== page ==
-3

I have a bi-weekly meeting with my MSc and Ph.D. students that some time is 6 hours long. We discuss ideas and brainstorming solutions; they work on different subjects. When I was doing my Ph.D, I designed an algorithm from A-Z gave it to an MSc student to implement, he published a paper I did not co-author it and did not ask to be a co-author. Why that? ...


3

The other answers cover most of the points but I’d just like to add that submission doesn’t necessarily equate with acceptance. They may have rushed this paper slightly to meet a conference deadline and neglected you in the rush to submit. They may be planning a journal submission after the conference and would like to collaborate with you on this. The ...


16

In the future I’d suggest being clearer about whether a project is joint work earlier in the process. It doesn’t sound to me from your description that you deserve coauthorship, but I do see why you feel shortchanged. The earlier on that you have this conversation the less chance there is for miscommunication and hurt feelings.


75

I am planing in taking it to the head of department. Let me assure you that this is a bad idea. 99 times out of 100 the department head will not intervene in these matters. Moreover even if they do (again, super unlikely), and you get things your way with this paper, I assure you that this will forever mar your relationship with your advisor. I would be ...


23

When the PhD student started to write a paper about it, I asked him to be on the paper, since I felt I contributed directly to his research. But he said I just gave him suggestions and he could add me in the acknowledgments, not as co-author. And he said I should ask my supervisor if I deserve to be on the paper. As a general rule, contributing ideas, ...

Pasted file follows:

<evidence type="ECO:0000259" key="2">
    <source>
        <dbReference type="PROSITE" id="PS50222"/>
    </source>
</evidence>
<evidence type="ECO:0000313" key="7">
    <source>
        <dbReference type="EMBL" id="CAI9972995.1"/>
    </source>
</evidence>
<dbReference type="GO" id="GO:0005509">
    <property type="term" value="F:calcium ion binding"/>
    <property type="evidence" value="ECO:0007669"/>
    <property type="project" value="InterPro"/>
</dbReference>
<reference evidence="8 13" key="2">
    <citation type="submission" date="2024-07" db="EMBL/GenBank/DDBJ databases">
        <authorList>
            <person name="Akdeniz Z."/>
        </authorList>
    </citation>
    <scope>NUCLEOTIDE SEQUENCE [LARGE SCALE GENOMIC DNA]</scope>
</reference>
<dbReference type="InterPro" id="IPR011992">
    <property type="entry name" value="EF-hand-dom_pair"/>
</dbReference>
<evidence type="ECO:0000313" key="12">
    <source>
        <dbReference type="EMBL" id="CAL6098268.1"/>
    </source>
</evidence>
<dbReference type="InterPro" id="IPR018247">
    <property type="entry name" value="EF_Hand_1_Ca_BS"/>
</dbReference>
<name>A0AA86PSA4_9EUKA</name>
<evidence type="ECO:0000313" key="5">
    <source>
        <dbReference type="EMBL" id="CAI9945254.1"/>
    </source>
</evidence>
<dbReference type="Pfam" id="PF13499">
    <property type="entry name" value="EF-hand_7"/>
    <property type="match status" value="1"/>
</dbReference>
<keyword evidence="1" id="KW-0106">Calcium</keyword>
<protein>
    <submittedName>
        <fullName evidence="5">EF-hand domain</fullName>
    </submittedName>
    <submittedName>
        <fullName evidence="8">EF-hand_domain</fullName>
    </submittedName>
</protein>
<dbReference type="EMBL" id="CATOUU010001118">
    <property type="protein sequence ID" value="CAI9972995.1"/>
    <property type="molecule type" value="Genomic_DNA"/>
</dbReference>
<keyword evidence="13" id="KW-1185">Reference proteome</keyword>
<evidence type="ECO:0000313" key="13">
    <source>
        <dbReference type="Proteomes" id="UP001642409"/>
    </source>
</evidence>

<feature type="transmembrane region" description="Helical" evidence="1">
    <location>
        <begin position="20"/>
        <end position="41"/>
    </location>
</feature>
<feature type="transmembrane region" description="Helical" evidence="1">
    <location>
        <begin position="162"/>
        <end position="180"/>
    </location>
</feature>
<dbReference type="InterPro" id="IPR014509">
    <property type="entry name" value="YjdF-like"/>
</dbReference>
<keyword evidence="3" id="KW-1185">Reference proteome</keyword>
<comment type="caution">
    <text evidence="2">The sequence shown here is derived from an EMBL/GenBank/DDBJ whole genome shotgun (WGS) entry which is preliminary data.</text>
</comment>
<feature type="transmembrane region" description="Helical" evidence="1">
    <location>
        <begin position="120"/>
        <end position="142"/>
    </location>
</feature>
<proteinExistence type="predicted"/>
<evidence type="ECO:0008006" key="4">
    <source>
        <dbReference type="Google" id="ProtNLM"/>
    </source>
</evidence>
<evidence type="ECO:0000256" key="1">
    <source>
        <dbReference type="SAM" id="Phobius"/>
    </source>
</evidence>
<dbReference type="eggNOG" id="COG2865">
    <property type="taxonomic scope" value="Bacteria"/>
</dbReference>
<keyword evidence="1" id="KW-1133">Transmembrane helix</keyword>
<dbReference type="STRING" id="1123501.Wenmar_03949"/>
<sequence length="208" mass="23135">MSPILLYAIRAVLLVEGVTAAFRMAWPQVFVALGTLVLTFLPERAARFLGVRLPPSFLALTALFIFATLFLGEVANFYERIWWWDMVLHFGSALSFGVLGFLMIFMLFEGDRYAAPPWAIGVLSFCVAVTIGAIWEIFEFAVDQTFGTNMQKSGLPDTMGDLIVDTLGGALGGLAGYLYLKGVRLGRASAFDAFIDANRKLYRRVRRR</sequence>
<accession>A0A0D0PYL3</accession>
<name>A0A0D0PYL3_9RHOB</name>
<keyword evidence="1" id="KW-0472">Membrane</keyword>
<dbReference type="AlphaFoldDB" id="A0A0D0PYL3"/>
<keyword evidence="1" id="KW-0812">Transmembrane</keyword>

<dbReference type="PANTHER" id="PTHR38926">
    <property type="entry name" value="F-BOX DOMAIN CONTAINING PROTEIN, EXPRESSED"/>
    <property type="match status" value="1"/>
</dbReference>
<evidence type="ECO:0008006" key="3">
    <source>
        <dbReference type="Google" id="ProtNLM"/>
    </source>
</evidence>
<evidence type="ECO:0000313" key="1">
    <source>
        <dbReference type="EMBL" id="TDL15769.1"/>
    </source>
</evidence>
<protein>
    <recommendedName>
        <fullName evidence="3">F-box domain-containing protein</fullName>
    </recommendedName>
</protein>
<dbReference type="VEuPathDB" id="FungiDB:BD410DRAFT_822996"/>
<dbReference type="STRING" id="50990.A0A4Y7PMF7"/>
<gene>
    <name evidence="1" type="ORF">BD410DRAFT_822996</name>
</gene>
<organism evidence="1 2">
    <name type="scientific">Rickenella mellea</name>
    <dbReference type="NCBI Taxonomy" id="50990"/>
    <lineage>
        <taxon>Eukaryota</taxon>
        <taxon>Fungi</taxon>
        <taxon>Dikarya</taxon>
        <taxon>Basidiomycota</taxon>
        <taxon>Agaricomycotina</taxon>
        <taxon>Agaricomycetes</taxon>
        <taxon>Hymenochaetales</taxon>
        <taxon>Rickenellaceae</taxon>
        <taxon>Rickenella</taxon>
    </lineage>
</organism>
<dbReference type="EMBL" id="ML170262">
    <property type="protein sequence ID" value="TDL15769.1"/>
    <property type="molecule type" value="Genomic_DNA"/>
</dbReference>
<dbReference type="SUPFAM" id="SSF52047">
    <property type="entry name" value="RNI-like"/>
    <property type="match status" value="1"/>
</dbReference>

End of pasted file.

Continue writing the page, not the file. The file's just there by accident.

84

Actually, I think you should relax and take your advisor's advice. Collaboration is a good thing, and it is a two-way street. You give a bit and you get a bit. I assume you got an acknowledgement in the paper for your help. I don't think it would be appropriate if you weren't. But authorship is a different thing. You contributed ideas. Research seminars ...


0

Ceteris paribus, a paper in which you are the sole author is preferable to one in which you are merely a co-author. However, you should bear in mind that your supervisor might be able to improve your paper, and so you will need to decide whether you want this assistance. If you are able to publish a scholarly paper without your supervisor's input, and if ...


1

If you only have papers with your PhD supervisor as a co-author, a selection commision may wonder about your academic independence; whether the underlying ideas are all yours or all have been fed to you by your advisor. Having a paper without you PhD supervisor (or other senior scientists) as co-authors, helps to alleviate these worries. That this is viewed ...


4

The comments here seem to cover the ground pretty well. Having publications of any sort is a plus. Having lots of collaborations is a big plus and well serve you well in your future work, not just in applications. But in some fields it is more or less necessary to have your advisor, and maybe others, on publications that arise from your dissertation work. ...


-1

There are a few separate issues: A plagiarism issue (professor cannot claim ownership of someone else's work). Thus, professor must include all coauthors. Copyright issue: Professor cannot distribute the work without permission from all copyright holders. Reputational Issue: Student does not want their name associated with bad work. Assuming the ...


2

Unfortunately, your institution is the most likely avenue for recourse in these situations. I believe most journals leave it up the authors to sort this out and direct you to your university or institution for adjudication, despite spelling out the various and detailed criteria for authorship. Even if the editor agrees with you, any authorship changes after ...